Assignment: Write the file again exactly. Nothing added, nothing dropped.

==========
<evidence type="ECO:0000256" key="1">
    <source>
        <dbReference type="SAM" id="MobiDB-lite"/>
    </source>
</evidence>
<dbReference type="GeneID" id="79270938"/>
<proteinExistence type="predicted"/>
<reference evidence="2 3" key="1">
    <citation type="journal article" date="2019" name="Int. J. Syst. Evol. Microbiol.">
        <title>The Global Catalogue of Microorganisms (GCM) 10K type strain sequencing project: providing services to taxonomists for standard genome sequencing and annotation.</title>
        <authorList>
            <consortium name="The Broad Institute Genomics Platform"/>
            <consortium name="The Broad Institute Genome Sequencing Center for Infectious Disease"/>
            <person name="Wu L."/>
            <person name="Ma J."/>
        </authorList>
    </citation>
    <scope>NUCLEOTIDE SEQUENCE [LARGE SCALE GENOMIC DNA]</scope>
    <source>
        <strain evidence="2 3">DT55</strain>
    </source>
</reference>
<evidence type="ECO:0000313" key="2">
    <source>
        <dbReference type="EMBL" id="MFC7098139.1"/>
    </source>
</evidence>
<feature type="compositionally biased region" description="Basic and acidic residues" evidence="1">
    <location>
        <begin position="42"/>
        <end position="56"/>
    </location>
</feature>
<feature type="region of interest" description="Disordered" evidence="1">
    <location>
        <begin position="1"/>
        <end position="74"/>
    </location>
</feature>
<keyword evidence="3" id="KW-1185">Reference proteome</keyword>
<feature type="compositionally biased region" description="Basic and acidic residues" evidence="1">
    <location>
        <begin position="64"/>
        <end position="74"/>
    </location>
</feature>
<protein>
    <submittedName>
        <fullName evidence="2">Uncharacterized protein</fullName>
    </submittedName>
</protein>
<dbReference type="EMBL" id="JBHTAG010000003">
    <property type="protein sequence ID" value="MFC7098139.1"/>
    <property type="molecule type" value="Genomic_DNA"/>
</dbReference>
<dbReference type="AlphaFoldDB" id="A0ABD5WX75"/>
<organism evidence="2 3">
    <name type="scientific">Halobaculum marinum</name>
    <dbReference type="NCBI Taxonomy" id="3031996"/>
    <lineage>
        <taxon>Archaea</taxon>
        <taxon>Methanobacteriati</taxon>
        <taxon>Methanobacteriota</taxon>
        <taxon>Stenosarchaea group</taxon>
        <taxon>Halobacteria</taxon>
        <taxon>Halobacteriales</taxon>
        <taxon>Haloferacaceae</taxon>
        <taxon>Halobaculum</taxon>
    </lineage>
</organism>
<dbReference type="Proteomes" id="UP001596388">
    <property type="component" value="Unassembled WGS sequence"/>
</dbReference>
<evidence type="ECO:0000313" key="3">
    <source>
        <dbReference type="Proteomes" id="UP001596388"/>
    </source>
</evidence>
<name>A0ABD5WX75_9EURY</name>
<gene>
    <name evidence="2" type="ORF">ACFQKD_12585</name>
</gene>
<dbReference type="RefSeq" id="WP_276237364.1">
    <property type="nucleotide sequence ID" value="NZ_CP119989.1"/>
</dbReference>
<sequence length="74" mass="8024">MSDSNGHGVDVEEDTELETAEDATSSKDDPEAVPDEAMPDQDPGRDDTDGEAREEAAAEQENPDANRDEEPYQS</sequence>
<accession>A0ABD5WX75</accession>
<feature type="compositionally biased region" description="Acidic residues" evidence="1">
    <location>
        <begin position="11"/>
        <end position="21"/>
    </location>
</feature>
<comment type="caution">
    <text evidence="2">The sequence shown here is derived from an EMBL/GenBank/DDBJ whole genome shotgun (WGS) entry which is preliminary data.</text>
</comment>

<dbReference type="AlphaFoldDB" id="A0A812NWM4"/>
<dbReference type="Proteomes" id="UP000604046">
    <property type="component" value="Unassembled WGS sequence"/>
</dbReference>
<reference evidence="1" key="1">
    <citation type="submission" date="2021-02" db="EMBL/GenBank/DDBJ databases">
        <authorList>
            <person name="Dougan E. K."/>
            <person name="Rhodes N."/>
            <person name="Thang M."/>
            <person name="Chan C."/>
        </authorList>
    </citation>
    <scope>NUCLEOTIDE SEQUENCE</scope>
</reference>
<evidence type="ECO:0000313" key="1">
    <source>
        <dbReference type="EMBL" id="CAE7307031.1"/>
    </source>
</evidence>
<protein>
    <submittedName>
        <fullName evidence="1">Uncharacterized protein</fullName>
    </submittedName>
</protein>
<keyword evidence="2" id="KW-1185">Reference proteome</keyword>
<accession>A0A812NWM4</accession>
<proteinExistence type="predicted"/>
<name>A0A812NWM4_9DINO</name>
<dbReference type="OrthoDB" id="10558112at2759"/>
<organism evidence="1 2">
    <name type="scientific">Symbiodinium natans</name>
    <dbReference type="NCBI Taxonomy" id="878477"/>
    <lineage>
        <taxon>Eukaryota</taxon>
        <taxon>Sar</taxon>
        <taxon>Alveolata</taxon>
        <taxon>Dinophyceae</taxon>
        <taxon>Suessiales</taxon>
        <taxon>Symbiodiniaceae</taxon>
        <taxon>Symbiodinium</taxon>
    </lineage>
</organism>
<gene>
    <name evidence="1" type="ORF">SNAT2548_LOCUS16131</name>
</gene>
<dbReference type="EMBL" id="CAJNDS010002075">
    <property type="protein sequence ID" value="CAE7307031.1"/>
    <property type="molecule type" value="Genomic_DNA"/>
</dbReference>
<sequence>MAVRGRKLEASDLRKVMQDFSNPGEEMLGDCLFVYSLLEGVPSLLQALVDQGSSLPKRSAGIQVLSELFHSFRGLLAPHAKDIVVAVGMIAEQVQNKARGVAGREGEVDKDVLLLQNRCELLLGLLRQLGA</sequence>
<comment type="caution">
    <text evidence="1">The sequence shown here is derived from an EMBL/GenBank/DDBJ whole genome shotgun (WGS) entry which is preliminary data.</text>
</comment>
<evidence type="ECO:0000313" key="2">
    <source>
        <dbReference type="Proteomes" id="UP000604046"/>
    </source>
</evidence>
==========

<evidence type="ECO:0000256" key="1">
    <source>
        <dbReference type="SAM" id="MobiDB-lite"/>
    </source>
</evidence>
<dbReference type="GeneID" id="79270938"/>
<proteinExistence type="predicted"/>
<reference evidence="2 3" key="1">
    <citation type="journal article" date="2019" name="Int. J. Syst. Evol. Microbiol.">
        <title>The Global Catalogue of Microorganisms (GCM) 10K type strain sequencing project: providing services to taxonomists for standard genome sequencing and annotation.</title>
        <authorList>
            <consortium name="The Broad Institute Genomics Platform"/>
            <consortium name="The Broad Institute Genome Sequencing Center for Infectious Disease"/>
            <person name="Wu L."/>
            <person name="Ma J."/>
        </authorList>
    </citation>
    <scope>NUCLEOTIDE SEQUENCE [LARGE SCALE GENOMIC DNA]</scope>
    <source>
        <strain evidence="2 3">DT55</strain>
    </source>
</reference>
<evidence type="ECO:0000313" key="2">
    <source>
        <dbReference type="EMBL" id="MFC7098139.1"/>
    </source>
</evidence>
<feature type="compositionally biased region" description="Basic and acidic residues" evidence="1">
    <location>
        <begin position="42"/>
        <end position="56"/>
    </location>
</feature>
<feature type="region of interest" description="Disordered" evidence="1">
    <location>
        <begin position="1"/>
        <end position="74"/>
    </location>
</feature>
<keyword evidence="3" id="KW-1185">Reference proteome</keyword>
<feature type="compositionally biased region" description="Basic and acidic residues" evidence="1">
    <location>
        <begin position="64"/>
        <end position="74"/>
    </location>
</feature>
<protein>
    <submittedName>
        <fullName evidence="2">Uncharacterized protein</fullName>
    </submittedName>
</protein>
<dbReference type="EMBL" id="JBHTAG010000003">
    <property type="protein sequence ID" value="MFC7098139.1"/>
    <property type="molecule type" value="Genomic_DNA"/>
</dbReference>
<dbReference type="AlphaFoldDB" id="A0ABD5WX75"/>
<organism evidence="2 3">
    <name type="scientific">Halobaculum marinum</name>
    <dbReference type="NCBI Taxonomy" id="3031996"/>
    <lineage>
        <taxon>Archaea</taxon>
        <taxon>Methanobacteriati</taxon>
        <taxon>Methanobacteriota</taxon>
        <taxon>Stenosarchaea group</taxon>
        <taxon>Halobacteria</taxon>
        <taxon>Halobacteriales</taxon>
        <taxon>Haloferacaceae</taxon>
        <taxon>Halobaculum</taxon>
    </lineage>
</organism>
<dbReference type="Proteomes" id="UP001596388">
    <property type="component" value="Unassembled WGS sequence"/>
</dbReference>
<evidence type="ECO:0000313" key="3">
    <source>
        <dbReference type="Proteomes" id="UP001596388"/>
    </source>
</evidence>
<name>A0ABD5WX75_9EURY</name>
<gene>
    <name evidence="2" type="ORF">ACFQKD_12585</name>
</gene>
<dbReference type="RefSeq" id="WP_276237364.1">
    <property type="nucleotide sequence ID" value="NZ_CP119989.1"/>
</dbReference>
<sequence length="74" mass="8024">MSDSNGHGVDVEEDTELETAEDATSSKDDPEAVPDEAMPDQDPGRDDTDGEAREEAAAEQENPDANRDEEPYQS</sequence>
<accession>A0ABD5WX75</accession>
<feature type="compositionally biased region" description="Acidic residues" evidence="1">
    <location>
        <begin position="11"/>
        <end position="21"/>
    </location>
</feature>
<comment type="caution">
    <text evidence="2">The sequence shown here is derived from an EMBL/GenBank/DDBJ whole genome shotgun (WGS) entry which is preliminary data.</text>
</comment>

<dbReference type="AlphaFoldDB" id="A0A812NWM4"/>
<dbReference type="Proteomes" id="UP000604046">
    <property type="component" value="Unassembled WGS sequence"/>
</dbReference>
<reference evidence="1" key="1">
    <citation type="submission" date="2021-02" db="EMBL/GenBank/DDBJ databases">
        <authorList>
            <person name="Dougan E. K."/>
            <person name="Rhodes N."/>
            <person name="Thang M."/>
            <person name="Chan C."/>
        </authorList>
    </citation>
    <scope>NUCLEOTIDE SEQUENCE</scope>
</reference>
<evidence type="ECO:0000313" key="1">
    <source>
        <dbReference type="EMBL" id="CAE7307031.1"/>
    </source>
</evidence>
<protein>
    <submittedName>
        <fullName evidence="1">Uncharacterized protein</fullName>
    </submittedName>
</protein>
<keyword evidence="2" id="KW-1185">Reference proteome</keyword>
<accession>A0A812NWM4</accession>
<proteinExistence type="predicted"/>
<name>A0A812NWM4_9DINO</name>
<dbReference type="OrthoDB" id="10558112at2759"/>
<organism evidence="1 2">
    <name type="scientific">Symbiodinium natans</name>
    <dbReference type="NCBI Taxonomy" id="878477"/>
    <lineage>
        <taxon>Eukaryota</taxon>
        <taxon>Sar</taxon>
        <taxon>Alveolata</taxon>
        <taxon>Dinophyceae</taxon>
        <taxon>Suessiales</taxon>
        <taxon>Symbiodiniaceae</taxon>
        <taxon>Symbiodinium</taxon>
    </lineage>
</organism>
<gene>
    <name evidence="1" type="ORF">SNAT2548_LOCUS16131</name>
</gene>
<dbReference type="EMBL" id="CAJNDS010002075">
    <property type="protein sequence ID" value="CAE7307031.1"/>
    <property type="molecule type" value="Genomic_DNA"/>
</dbReference>
<sequence>MAVRGRKLEASDLRKVMQDFSNPGEEMLGDCLFVYSLLEGVPSLLQALVDQGSSLPKRSAGIQVLSELFHSFRGLLAPHAKDIVVAVGMIAEQVQNKARGVAGREGEVDKDVLLLQNRCELLLGLLRQLGA</sequence>
<comment type="caution">
    <text evidence="1">The sequence shown here is derived from an EMBL/GenBank/DDBJ whole genome shotgun (WGS) entry which is preliminary data.</text>
</comment>
<evidence type="ECO:0000313" key="2">
    <source>
        <dbReference type="Proteomes" id="UP000604046"/>
    </source>
</evidence>